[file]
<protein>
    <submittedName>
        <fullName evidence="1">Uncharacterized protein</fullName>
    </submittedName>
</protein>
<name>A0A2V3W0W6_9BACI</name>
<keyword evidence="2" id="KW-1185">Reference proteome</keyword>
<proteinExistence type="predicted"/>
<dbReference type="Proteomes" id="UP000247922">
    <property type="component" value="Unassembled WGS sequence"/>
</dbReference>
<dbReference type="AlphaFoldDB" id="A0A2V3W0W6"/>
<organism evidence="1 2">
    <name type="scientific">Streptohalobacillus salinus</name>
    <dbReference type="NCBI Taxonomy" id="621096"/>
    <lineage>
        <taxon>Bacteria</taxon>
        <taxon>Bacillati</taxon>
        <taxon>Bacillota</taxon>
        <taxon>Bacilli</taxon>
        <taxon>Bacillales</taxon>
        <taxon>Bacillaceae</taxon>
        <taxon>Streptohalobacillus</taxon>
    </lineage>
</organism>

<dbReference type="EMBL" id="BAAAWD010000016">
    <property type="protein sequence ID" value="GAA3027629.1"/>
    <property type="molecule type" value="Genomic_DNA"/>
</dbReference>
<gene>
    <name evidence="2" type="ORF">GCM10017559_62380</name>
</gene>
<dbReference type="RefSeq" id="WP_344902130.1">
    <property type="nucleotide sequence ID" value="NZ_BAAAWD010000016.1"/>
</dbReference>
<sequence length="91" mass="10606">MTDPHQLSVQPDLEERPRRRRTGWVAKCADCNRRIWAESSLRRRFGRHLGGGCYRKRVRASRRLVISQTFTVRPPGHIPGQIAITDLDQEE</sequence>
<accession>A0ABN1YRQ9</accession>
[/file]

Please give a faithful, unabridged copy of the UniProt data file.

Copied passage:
<protein>
    <submittedName>
        <fullName evidence="1">Uncharacterized protein</fullName>
    </submittedName>
</protein>
<name>A0A2V3W0W6_9BACI</name>
<keyword evidence="2" id="KW-1185">Reference proteome</keyword>
<proteinExistence type="predicted"/>
<dbReference type="Proteomes" id="UP000247922">
    <property type="component" value="Unassembled WGS sequence"/>
</dbReference>
<dbReference type="AlphaFoldDB" id="A0A2V3W0W6"/>
<organism evidence="1 2">
    <name type="scientific">Streptohalobacillus salinus</name>
    <dbReference type="NCBI Taxonomy" id="621096"/>
    <lineage>
        <taxon>Bacteria</taxon>
        <taxon>Bacillati</taxon>
        <taxon>Bacillota</taxon>
        <taxon>Bacilli</taxon>
        <taxon>Bacillales</taxon>
        <taxon>Bacillaceae</taxon>
        <taxon>Streptohalobacillus</taxon>
    </lineage>
</organism>

<dbReference type="EMBL" id="BAAAWD010000016">
    <property type="protein sequence ID" value="GAA3027629.1"/>
    <property type="molecule type" value="Genomic_DNA"/>
</dbReference>
<gene>
    <name evidence="2" type="ORF">GCM10017559_62380</name>
</gene>
<dbReference type="RefSeq" id="WP_344902130.1">
    <property type="nucleotide sequence ID" value="NZ_BAAAWD010000016.1"/>
</dbReference>
<sequence length="91" mass="10606">MTDPHQLSVQPDLEERPRRRRTGWVAKCADCNRRIWAESSLRRRFGRHLGGGCYRKRVRASRRLVISQTFTVRPPGHIPGQIAITDLDQEE</sequence>
<accession>A0ABN1YRQ9</accession>